already doing them. Like a lot of people already used the imported flowers. So I did the hard thing
at the beginning, you know? And then now I was just kind of doing the route that other people were
already doing. And but it was a huge change for us. I mean, like the days of the week we got the
flowers. What kind of flowers do you got? How will we use them? The price of them? It was a quite a big
shift. And it's funny. I sort of expected a big pushback from everybody, but literally there was
none of them. People were just they totally understood, you know? They understood that things
it was how difficult it was to run a business already during COVID. And it was it was so stressful.
You know, just trying to keep the business going. We still try to use as much local product as we
can. And now we're going to the summer months where there's an amazing bounty of local products.
So it's it's really easy, but in February it's a lot harder. I had to just sort of let go of my own
ego, I think, because I had put so much stock in, I'm going to do this thing. I'm going to use all
locally grown flowers. And everybody thinks it's impossible, but I'm going to do it. And, you know,
we did it, but then we have to change. Speaking of change, you don't just sell flowers, right?
You have other stuff on your website. For example, you've got snacks. I think their beverages,
cards, for example. You've been able to diversify what you offer, which is a big advantage
for someone. I would imagine who also sells a perishable good. So how did you decide like what's
a pick and what sort of learnings could you share with folks who are also looking to diversify?
Yeah, I mean, I think COVID sort of taught everyone that you can't just rely on one revenue stream.
And so we were very lucky that, you know, we like we have some amazing friends who are
flores who do just weddings and events. And obviously they just had something to do in March of 2020.
So we were lucky that we, you know, we did, we had kind of have a foot in a bunch of different
areas. But we've always known that customers want a more sort of complete gifting experience.
And again, it goes back to the wanting to make easy for people. I always framed it as,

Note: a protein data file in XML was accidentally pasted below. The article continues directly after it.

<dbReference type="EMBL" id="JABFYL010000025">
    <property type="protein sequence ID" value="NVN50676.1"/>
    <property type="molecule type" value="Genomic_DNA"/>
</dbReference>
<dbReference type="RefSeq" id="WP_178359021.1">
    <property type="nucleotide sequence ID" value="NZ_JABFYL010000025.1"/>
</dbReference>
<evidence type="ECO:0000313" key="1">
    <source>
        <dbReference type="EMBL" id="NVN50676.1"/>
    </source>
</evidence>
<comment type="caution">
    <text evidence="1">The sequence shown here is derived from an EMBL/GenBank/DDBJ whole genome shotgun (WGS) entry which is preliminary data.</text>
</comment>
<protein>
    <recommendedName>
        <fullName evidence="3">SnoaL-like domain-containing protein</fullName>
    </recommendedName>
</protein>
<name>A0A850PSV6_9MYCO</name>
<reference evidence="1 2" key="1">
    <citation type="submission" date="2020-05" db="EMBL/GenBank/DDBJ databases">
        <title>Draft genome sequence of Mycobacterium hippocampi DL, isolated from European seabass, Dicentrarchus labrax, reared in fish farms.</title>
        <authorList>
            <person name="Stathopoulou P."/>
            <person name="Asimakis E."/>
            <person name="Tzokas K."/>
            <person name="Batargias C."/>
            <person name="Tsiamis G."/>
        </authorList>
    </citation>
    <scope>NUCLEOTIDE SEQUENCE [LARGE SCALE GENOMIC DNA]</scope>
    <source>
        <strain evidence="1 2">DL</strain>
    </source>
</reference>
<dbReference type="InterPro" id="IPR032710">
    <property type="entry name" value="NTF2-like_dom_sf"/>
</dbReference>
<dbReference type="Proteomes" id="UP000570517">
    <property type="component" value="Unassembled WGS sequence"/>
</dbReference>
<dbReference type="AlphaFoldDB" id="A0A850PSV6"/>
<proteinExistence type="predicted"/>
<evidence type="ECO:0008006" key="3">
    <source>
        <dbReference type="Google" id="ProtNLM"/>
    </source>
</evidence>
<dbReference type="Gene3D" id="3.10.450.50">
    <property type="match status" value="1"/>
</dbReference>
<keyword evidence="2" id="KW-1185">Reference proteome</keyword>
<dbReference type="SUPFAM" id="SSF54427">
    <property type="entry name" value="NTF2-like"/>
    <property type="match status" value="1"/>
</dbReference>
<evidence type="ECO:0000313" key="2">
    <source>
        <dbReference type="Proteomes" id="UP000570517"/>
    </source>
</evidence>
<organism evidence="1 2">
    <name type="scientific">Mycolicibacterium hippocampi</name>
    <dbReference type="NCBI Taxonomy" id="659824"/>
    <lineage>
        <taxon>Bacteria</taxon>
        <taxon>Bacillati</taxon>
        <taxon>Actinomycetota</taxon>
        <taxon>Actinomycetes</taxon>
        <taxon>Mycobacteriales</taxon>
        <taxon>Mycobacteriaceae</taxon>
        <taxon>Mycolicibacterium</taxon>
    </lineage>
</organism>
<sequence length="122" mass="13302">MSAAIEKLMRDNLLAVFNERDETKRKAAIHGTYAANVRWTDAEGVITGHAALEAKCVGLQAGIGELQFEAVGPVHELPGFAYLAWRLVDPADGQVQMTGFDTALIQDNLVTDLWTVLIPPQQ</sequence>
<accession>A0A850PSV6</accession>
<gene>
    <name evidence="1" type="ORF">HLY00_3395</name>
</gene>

what would I want to receive? Like, when I was making the arrangements, my standard for myself
was always that my self as somebody who loves flowers would have to be really happy to receive
this arrangement. And then we just did that with the gifts as well. So we thought, okay, it has to
be something unique. Not something you could just like get anywhere. We all of our add ons are
Canadian. A lot of them are Ontario made, but they're all Canadian made.
So sticking with that local model. Yeah, we want to support local businesses. Some of them
become really good friends. A lot of, literally, some of them were, you know, they were making
their candles, for example, like a kilometer away from our studio was so cool. They could walk them
over to us. And so we stuck with the local, because, you know, we wanted to support other small
businesses, but also highlight them to the customers who, you know, they're not going to find
them at chapters or something, but we really slowly added on. We resisted the temptation to
sort of just go big right away. We thought, okay, this is something that a wide variety of people
would be really happy to receive as a gift. And then, of course, it's not perishable. So,
from our perspective, it's a lot easier, you know, from an inventory control perspective.
So what we would do is, you know, we would try not to buy too much initially, because I also
learned pretty quickly that what I thought would be popular is not always the case.
Did you ever buy some stuff? Oh, my God. Yeah. So there we had a few, like gift box items of
things that I thought were super cute. And no, literally nobody bought them. Nobody. There was
two niche, you know, so. Do many extras? No, show. I've given them away. I literally, my
poor friends have been given them as gifts for years. I was like, oh, we still have 25 more of those.
But yeah, so it had to have a wide enough variety of an audience while still being special.
You know, so it's anyways, that made me realize, okay, not everything's going to fit the bill for that.
So we, we would start small and over the years, we've developed and tested, figured out what
works, what doesn't. But also, it's, I sounds kind of obvious now. But initially, we really didn't
have the ability to track the occasion that people were sending the arrangements for. And so once
we finally started tagging them, actually, using in Shopify, we would tag it. Then we're like, oh,
40% of our orders are for birthdays. I thought it was like maybe 20. And
so then we started looking for more birthday specific addons, for example. So it sounds like having
good photos, we're not spending too much money necessarily, a very robust and engaging email
connection with your customers. And also, maybe some learnings about what addons they want and they don't
want. Lots of great things in this interview. Jennifer Falos, she is the founder of Wild North
Flowers. Jennifer, thank you so much. Yeah, thanks for having me.